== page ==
Explorations in Satisfaction-Impact of Time of Survey Administration on Perceptions of Patient Satisfaction
AuthorBond, Susan Fox
Committee ChairVerran, Joyce
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PublisherThe University of Arizona.
RightsCopyright © is held by the author. Digital access to this material is made possible by the University Libraries, University of Arizona. Further transmission, reproduction or presentation (such as public display or performance) of protected items is prohibited except with permission of the author.
AbstractThis descriptive study was conducted to examine the impact of timing of patient satisfaction surveys on perceived levels of patient satisfaction and to compare this with the impact of client and context variables on patient satisfaction. This was a secondary analysis, using data from the IMPACT study (Verran, Lamb & Effken, 2001). Timing of survey reflects satisfaction data collected from one group of patients pre-discharge from the study hospital and from another group of patients post -discharge. Analysis of the data suggests that the post- discharge method of survey resulted in a higher level of patient satisfaction (p < .05) in three subscales. Pearson correlation and regression analysis compared the impact of time of survey on patient satisfaction with impact of client and context variables on the same satisfaction subscales. In this analysis, the results indicate that for the General Satisfaction subscale, the primary explanatory variables are age and number of symptoms. The time of survey administration is not a significant variable when the effect of the other variables is removed. However, for the Caring and Individual subscales all three variables are significant with an approximately equal effect.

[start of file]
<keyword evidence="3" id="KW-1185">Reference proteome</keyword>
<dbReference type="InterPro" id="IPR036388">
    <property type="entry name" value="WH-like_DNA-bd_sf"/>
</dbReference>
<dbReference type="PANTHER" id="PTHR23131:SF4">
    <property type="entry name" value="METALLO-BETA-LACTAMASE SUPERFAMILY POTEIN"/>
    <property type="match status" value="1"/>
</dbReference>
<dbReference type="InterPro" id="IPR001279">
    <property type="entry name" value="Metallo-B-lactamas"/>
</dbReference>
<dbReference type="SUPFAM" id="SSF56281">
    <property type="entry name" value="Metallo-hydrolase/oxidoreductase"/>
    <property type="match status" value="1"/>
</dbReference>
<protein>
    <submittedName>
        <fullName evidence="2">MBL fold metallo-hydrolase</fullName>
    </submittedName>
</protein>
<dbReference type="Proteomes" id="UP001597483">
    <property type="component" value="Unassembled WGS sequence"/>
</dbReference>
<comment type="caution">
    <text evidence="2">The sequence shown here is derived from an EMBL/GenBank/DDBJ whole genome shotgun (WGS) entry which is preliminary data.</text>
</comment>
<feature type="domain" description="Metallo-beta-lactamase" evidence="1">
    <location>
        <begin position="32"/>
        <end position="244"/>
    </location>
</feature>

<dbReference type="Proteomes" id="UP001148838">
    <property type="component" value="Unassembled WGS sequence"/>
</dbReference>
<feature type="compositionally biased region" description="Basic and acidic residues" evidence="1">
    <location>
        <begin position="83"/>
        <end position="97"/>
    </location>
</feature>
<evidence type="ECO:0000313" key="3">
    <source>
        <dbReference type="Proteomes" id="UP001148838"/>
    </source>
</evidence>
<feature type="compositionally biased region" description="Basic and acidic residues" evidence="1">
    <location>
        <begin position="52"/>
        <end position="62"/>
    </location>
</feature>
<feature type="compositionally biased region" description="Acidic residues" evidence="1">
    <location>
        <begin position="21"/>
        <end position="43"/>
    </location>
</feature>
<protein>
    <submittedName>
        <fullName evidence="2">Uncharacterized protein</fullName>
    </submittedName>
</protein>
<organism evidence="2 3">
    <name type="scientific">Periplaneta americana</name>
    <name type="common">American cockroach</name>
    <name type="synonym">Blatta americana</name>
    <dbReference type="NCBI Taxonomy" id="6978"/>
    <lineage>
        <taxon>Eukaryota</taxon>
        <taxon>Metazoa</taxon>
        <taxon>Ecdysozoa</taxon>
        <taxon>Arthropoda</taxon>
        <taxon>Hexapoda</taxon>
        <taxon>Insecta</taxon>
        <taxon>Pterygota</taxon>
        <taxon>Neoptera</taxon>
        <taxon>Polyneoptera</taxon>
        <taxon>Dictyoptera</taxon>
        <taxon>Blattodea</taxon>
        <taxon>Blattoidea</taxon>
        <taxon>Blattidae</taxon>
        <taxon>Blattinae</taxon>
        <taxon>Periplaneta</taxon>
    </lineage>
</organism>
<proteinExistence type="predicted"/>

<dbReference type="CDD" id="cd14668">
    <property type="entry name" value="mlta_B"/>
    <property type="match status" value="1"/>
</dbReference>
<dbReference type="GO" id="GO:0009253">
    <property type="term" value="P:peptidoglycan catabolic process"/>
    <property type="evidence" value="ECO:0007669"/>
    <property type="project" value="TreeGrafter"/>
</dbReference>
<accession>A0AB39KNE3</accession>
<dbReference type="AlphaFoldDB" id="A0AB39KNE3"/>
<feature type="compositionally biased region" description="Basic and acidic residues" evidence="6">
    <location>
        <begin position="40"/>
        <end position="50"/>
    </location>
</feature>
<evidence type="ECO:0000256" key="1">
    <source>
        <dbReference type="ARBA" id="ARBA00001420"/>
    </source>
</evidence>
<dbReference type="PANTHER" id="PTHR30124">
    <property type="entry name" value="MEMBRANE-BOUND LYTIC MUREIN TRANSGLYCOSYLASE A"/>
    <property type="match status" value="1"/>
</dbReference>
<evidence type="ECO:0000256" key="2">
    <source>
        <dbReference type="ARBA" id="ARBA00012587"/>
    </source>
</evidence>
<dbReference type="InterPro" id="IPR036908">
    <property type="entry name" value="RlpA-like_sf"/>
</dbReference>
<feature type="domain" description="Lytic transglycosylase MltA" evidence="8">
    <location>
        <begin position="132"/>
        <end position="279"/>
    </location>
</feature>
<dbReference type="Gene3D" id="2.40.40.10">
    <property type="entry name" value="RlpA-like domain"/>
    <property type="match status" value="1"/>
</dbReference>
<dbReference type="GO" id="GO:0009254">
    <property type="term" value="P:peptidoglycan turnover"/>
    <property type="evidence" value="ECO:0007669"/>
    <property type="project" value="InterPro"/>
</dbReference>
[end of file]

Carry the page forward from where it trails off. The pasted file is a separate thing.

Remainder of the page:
Degree ProgramGraduate College